Columbia talks traffic, solar power
The Columbia City Council last Tuesday night approved a traffic study of Route 3 between Valmeyer Road and Veterans Parkway.
The main focus of the study to be conducted by Vokert, Inc., will be morning traffic during school arrival time and the flow of afternoon traffic at the intersection of Veterans Parkway.
Columbia City Engineer Chris Smith explained the city wished to “revisit” the stretch of road with updated traffic data in order to determine if any projects or grants would be available through the Illinois Department of Transportation.
Smith said the study would be conducted from 6 a.m. to 6 p.m. during a “typical” traffic day – not a holiday or time when a deviation from normal traffic volume would be expected.
In addition to the approved study, Columbia City Administrator Doug Brimm reported city officials recently spoke with IDOT to find solutions for the high number of traffic crashes at the intersection of Route 3 at North Main Street/Sand Bank Road.
Plans include adding a flashing yellow left-turn signal to the traffic light at North Main Street to encourage caution at the intersection. Brimm also said IDOT officials are considering a slight adjustment to areas of Route 3 approaching the intersection in order to improve motorist visibility.
Smith also noted work is expected to begin later this year on Valmeyer Road.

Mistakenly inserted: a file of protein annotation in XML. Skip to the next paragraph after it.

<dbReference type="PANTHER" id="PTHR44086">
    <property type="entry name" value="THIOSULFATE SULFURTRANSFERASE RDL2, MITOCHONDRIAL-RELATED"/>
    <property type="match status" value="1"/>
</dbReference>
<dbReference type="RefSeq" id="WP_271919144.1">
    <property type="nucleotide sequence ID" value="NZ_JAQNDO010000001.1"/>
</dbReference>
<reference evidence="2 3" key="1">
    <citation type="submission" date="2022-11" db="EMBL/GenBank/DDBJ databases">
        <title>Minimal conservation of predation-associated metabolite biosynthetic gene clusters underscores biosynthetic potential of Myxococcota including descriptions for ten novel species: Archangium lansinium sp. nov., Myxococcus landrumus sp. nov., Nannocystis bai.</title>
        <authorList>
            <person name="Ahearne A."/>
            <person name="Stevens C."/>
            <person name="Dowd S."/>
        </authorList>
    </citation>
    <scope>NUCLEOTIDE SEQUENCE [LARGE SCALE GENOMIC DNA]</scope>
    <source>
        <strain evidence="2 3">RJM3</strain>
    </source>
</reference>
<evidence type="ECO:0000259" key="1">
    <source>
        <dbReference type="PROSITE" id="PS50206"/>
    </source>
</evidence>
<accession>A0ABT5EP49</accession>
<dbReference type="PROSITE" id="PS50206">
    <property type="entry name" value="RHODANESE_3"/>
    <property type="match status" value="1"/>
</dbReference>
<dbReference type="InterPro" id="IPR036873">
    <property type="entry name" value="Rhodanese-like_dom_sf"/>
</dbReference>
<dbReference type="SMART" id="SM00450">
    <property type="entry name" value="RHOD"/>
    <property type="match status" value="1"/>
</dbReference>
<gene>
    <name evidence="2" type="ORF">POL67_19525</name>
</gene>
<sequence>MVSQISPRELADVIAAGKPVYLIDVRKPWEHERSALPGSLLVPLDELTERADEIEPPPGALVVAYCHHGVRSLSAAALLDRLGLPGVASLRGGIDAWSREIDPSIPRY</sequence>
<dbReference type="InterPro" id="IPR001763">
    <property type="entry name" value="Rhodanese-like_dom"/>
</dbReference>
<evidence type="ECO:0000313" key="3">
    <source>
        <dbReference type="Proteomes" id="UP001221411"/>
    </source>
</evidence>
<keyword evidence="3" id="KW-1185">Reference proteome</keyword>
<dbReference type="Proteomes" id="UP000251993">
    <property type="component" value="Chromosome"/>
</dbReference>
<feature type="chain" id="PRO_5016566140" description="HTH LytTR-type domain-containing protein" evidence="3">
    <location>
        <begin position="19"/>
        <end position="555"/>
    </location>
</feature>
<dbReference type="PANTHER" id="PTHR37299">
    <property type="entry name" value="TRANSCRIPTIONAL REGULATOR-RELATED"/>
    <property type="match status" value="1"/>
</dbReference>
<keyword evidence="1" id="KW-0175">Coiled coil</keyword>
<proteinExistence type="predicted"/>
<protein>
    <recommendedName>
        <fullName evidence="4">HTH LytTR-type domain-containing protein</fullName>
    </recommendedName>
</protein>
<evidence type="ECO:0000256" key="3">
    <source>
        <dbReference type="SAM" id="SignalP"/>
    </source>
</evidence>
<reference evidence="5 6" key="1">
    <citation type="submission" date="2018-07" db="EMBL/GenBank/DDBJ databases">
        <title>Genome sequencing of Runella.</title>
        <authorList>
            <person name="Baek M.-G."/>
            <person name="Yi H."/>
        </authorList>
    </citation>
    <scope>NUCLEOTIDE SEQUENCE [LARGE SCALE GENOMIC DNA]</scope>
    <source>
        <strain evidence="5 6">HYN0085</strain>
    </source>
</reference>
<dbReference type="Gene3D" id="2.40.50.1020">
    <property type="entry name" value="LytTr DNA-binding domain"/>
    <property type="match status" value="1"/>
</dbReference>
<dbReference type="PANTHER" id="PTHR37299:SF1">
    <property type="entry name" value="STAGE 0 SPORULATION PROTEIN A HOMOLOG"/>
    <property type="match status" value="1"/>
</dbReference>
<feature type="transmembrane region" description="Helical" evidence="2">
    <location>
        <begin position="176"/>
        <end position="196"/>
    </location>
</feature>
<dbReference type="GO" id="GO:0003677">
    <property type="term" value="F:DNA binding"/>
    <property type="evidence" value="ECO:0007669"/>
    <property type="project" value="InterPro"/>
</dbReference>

A supply chain issue had delayed the project for over a year, but Smith said he expects the box culvert needed to complete this project to arrive at the beginning of May.
Columbia Director of Community Development Scott Dunakey addressed the council to review a proposed zoning text amendment which would establish solar energy regulations in the city.
Dunakey advised aldermen he expects the trend of application for solar equipment installation to increase as the cost of electricity rises and tax credits continue to be offered for individuals and businesses who use solar energy.
Approval for the zoning amendment was recommended by the Columbia Plan Commission during its Feb. 13 meeting.
The zoning ordinance would provide guidance for implementation of residential and commercial solar energy equipment, which the city does not currently have.
The current draft would allow for solar panels to be installed on a building and also provides regulations for ground-mounted equipment.
After some discussion, Brimm suggested the council table the matter to address concerns aldermen expressed, including sections about commercial solar energy protocols.
The matter will be revisited during the March 6 council meeting.
During the public input portion of the meeting, Ron Diedrich asked the council about a mailer Columbia residents have been receiving which contains facts about the upcoming “home rule” referendum question.
Diedrich pointed out the mailer appeared to be distributed by the City of Columbia, which he claimed would violate several state statutes regarding political mail.
Later in the meeting it was confirmed no public city funds were used to send the mailer, thereby rendering any claims of illegal or unethical practices moot.
The city will continue its series of town hall meetings to educate residents on what home rule means and how Columbia could benefit from becoming a home rule municipality.
The next meeting is scheduled for March 8 beginning at 6:30 p.m. at Columbia Public Library, 106 N. Metter Avenue. For more information, visit columbiaillinois.com/homerule.